Afkham denounced as “highly regrettable” the February 10 killing of three young American Muslims that provoked widespread reaction by both Muslims and non-Muslims inside and outside the US.
Expressing sympathy to the families of the victims, she noted, “I express my deep regret at the targeted promotion and spread of Islamophobia and anti-Islam sentiments, and call for justice and restoration of the rights of families of the victims by the US administration.”
Afkham also urged the international community’s efforts to preserve the “religious and human values” in the “materialist societies”, saying the public media can play a major role in portraying the real image of Islam and preventing extremism.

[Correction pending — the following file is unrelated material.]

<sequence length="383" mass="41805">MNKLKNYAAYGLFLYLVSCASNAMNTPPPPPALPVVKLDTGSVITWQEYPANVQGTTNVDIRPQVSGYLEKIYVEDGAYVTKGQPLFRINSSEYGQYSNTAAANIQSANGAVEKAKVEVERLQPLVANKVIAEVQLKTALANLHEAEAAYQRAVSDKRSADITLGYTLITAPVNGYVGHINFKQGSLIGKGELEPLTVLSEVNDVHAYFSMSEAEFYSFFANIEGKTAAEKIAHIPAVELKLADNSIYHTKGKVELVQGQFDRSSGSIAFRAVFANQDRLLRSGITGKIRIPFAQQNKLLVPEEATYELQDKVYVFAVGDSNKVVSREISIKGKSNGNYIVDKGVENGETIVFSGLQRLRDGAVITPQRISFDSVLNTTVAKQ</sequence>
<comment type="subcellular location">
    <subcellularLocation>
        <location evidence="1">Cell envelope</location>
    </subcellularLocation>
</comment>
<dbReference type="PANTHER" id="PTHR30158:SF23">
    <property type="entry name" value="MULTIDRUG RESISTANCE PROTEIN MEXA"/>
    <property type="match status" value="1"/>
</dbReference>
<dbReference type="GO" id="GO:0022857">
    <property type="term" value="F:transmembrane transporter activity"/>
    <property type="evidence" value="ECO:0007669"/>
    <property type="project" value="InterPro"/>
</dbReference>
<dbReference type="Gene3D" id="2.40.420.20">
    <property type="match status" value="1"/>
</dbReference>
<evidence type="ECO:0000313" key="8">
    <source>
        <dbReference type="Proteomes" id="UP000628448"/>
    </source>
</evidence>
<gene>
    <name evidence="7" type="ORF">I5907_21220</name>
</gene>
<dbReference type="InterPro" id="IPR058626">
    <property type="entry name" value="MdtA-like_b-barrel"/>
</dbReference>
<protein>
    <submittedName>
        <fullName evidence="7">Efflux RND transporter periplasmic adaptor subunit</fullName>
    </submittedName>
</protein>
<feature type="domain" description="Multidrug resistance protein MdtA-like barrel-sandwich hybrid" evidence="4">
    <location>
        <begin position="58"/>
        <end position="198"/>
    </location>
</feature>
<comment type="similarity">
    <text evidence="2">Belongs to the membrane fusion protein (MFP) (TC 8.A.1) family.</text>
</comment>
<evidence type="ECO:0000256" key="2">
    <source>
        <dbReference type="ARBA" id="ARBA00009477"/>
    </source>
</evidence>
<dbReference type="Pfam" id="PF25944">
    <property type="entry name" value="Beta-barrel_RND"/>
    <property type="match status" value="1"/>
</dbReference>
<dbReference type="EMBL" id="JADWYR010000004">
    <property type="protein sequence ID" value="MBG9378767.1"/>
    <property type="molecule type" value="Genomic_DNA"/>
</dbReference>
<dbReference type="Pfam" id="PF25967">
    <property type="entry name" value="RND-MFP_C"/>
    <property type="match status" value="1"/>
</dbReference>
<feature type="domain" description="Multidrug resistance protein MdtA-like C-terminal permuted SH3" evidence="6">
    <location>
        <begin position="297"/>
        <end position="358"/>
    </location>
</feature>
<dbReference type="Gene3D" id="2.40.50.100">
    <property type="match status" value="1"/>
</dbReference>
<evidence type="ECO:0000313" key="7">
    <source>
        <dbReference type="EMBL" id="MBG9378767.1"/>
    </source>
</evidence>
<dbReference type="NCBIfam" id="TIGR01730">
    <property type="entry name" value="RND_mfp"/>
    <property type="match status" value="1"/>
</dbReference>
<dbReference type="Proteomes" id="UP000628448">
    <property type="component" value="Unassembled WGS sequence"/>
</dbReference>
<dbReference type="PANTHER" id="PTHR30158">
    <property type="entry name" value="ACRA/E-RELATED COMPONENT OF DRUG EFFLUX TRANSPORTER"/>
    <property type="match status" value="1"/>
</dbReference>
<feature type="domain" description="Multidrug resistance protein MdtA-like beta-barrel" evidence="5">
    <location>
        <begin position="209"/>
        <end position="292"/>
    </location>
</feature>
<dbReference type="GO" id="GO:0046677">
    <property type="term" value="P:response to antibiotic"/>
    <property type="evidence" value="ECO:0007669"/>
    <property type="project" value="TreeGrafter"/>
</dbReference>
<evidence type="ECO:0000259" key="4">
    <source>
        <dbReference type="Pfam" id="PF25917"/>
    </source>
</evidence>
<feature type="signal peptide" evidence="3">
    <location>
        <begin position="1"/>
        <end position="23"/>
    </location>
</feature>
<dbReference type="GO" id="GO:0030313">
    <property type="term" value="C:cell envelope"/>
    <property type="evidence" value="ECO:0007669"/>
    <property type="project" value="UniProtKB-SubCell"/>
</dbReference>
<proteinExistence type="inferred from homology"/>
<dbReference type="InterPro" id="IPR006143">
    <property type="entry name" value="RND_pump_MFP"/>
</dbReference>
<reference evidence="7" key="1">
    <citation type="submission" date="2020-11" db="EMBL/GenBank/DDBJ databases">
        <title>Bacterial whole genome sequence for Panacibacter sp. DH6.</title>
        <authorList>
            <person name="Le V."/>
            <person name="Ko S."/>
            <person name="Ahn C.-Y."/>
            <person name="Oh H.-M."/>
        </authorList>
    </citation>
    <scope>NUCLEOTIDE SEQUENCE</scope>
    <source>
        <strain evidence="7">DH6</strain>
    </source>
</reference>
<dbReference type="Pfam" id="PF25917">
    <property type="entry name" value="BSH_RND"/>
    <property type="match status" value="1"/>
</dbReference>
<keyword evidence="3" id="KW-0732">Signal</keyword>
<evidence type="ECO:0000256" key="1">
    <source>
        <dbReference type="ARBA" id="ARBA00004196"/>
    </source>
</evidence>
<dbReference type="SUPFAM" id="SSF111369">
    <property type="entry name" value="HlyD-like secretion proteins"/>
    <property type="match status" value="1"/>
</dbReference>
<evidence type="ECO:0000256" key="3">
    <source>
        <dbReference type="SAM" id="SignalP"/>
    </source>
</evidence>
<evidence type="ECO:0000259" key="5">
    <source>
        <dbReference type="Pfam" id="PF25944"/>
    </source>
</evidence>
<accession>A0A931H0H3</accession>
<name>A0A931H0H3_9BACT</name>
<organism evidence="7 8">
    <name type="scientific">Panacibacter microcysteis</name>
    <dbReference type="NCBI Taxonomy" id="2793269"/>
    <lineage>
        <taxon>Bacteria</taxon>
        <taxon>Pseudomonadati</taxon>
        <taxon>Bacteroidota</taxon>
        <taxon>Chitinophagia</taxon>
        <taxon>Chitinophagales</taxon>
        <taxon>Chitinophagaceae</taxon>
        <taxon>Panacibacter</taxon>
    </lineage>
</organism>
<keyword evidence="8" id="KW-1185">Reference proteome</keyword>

Three days after death of the young Muslims, US President Barack Obama on Friday described the incident as “brutal and outrageous murders” and said no one in the US should be targeted for their religion.
Newlywed Deah Shaddy Barakat, 23, a University of North Carolina dental student, his wife, Yusor Mohammad Abu-Salha, 21, and her sister, Razan Mohammad Abu-Salha, 19, a student at North Carolina State University, were killed in a condominium about two miles (three km) from the UNC campus.
The families had called on Obama to insist that federal authorities investigate whether the murder suspect, 46-year-old paralegal student Craig Stephen Hicks, was motivated by hatred toward the victims because they were Muslim.